From :  Alfred Dodd's Book

The Martyrdom of Francis Bacon

pp. 30-35
Chapter II

His Birth, Life and Labours, 1561-1621


(special thanks to Gerald Francis Bacon)

Pallas Athena was the Goddess of Wisdom and was supposed to preside over the whole of the intellectual and moral side of human life. She was the patroness of the useful and elegant arts such as weaving (felling), imparting to her devotees the peuculiar Masonic Virtues of Prudence, Courage, Preserverance. She protected the State from outward enemies. The Britannia on our English coins is taken from Pallas. She was credited with being the inventor of musical instruments. The Olive wreath denoting Peace was her emblem. She was a Creator and Preserver.

She was depicted in Greek Art with a Helmet on her head. She held the Spear of Knowledge in her right hand, poised to strike at the Serpent of Ignorance writhing under her foot. The large Helmet denoted that she waged invisibly a silent war against Sloth and Ignorance. She was usually placed on the Greek Temples with a Golden Spear in her hand. When the morning rays of the sun glinted on the weapon, causing it apparently to tremble, the common people were in the habit of saying smilingly : "Athena is Shaking her Spear again." She was thus known as "the Spear Shaker" or " the "Shaker of the Spear."

This was the Goddess to whom Francis Bacon plighted his troth when a youth.
The members of this Secret Literary Society which centered in Pallas Athena were known as The Knights of the Helmet. They had a ritual
&;created by Francis Bacon&;and were initiated with an elaborate ceremonial. There was a vow, recitatives, perambulations. The Initiate was capped with the Helmet of Pallas to denote he was henceforth an "Invisible" in the fight for Human Advancement. A large Spear was placed in his hand&;indicative of a pen&;for he was to Shake the Spear of Knowledge at the Dragons of Ignorance. He thus became a "Spear-Shaker", and the head of the little band of "Spear-Shakers" was "Shake-Speare" himself, Athena's visible representative on earth.......Francis Bacon.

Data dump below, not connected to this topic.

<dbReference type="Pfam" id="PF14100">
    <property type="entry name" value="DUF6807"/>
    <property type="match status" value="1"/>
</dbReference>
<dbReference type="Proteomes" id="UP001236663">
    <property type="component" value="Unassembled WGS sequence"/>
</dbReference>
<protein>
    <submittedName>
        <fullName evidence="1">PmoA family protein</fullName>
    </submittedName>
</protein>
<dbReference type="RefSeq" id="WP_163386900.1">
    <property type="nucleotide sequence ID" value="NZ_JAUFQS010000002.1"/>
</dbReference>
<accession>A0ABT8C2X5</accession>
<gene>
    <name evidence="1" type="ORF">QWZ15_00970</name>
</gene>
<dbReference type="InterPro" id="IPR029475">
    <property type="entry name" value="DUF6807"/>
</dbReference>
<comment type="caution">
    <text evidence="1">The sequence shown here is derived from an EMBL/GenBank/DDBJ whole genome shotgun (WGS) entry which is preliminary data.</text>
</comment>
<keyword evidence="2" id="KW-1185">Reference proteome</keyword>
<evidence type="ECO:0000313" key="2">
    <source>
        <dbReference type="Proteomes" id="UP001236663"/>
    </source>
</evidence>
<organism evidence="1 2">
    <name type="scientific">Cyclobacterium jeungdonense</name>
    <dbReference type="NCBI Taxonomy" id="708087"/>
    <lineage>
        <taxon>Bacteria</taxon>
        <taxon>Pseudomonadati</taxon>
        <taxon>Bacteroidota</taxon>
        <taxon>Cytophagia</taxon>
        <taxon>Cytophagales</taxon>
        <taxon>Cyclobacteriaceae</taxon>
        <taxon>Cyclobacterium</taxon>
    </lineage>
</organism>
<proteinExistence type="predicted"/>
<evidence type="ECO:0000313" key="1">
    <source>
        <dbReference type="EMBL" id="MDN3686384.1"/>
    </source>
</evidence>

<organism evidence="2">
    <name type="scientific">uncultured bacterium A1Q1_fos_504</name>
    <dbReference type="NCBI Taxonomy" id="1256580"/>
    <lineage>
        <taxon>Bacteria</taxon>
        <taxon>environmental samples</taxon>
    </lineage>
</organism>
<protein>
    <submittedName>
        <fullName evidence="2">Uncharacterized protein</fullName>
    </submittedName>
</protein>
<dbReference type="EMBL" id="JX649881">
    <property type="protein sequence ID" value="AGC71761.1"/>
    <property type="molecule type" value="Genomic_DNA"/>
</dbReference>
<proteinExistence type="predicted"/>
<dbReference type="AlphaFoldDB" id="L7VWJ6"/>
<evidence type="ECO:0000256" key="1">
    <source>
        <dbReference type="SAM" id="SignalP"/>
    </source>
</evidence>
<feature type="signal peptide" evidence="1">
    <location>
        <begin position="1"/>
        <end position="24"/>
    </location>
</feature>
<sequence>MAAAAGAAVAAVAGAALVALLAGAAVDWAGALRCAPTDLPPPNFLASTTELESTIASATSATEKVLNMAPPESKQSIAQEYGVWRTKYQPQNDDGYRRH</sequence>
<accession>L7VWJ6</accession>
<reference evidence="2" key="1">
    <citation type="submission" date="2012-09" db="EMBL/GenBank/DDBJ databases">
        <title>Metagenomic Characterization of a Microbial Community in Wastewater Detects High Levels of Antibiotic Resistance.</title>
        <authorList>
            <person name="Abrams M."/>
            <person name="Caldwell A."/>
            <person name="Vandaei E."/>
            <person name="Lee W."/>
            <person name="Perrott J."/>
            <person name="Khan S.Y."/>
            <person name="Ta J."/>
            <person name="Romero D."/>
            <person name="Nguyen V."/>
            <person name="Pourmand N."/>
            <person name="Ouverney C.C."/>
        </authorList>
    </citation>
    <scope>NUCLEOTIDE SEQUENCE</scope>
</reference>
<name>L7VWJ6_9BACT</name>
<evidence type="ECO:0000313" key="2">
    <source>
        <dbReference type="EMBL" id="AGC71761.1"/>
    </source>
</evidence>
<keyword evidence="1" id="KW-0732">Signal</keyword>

This little group of law students
&;with a few outsiders like Gabriel Harvey, a Cambridge Professor, the one-time tutor of Francis in Prosody&;became the brains of the secret movements in the Elizabethan Era which led to the English Renaissance. The prime Fraternity became known ultimately as the Rosicrosse.
Their activities began with an attempt to create a flexible English language, to provide words which Englishmen could express themselves, a literature written in their own tongue to take the place of Latin. To this end the Rosicrosse made translations from many languages and issued text-books dealing with all sorts of subjects. They wrote original works anonymously. They had to create an English reading public and they did so in many ways..... by feigned attacks on each other, stimulating controversy, by stories and plays of educational and moral interest. A great deal of Francis Bacon's financial difficulties in these days, and even later, was due to the fact that he had to pay for the books to be printed, and that he was running the printing and publishing side of his creative efforts at a dead loss. He was actually thrown into prison more than once for borrowed monies, such debts being incurred soley through the expenses of his idealistic "Philanthropia." These Rosicrosse books were signed with the numerical Seal of the Rosicrosse, 157 or /and 287 and often the author's real name by a numerical signature or anagram. In these books Francis Bacon had the opportunity to secrete his personal secrets which he dare not write about openly.

Thus began the Society of the Rosicrosse, and thus the Founder began a series of writings which eventually became the Fourth Part of The Great Instauration. Francis Bacon became an anonymous writer, using many pen-names until he had learned the art of creating personalities by a perfect blending of "FORMS" or human passions. This very word, "Form", Francis Bacon uses in The New Organ of Interpretation for the understanding of all Mental Phenomena and the Thinking Man, thus leading to the creation of the "Actual Types and Models" of Mental and Emotional Passion that were "to be set before the Eyes" as on a Stage by a "Shake-spear."
The Rosicrosse Literary Society, we know, was definitely in being in 1604

"for on the 6th January the Queen held a Masque Ball, and Inigo Jones, having been asked to design the costumes, drew among other sketches one over which he himself scribbled the words, 'A ROSICROS." (F. de P. Castells, Our Ancient Brethren. p. 90)

From another angle of study Parker Woodward says :

"There is very little doubt that Francis formed a Secret Society for the prosecution of his scheme for the Advancement of Learning, the Maintenance of Religion, and the Improvement of Manners, Morals, Arts, and Sciences......Overt signs can be collected only by watchful care over a number of years." (Sir Francis Bacon, p.54)
The same author, writing of the year 1592, says : 'Francis was at this time, if not earlier, well helped by a staff of men capable of writing a sort of shorthand, who afterwards transcribed their work." (Early life of Lord Bacon. p. 59)
See Elizabethan Scriveneries, in Shakespeare, Creator of Freemasonry, by Alfred Dodd.

Under the Cloak of the Secret Literary Society Francis Bacon built up his "Forms", the dramatic creation of Personalities; speaking his own thoughts to the world through their mouths. Now can be better understood his saying : "Motley's the only wear : It is my ONLY SUIT......."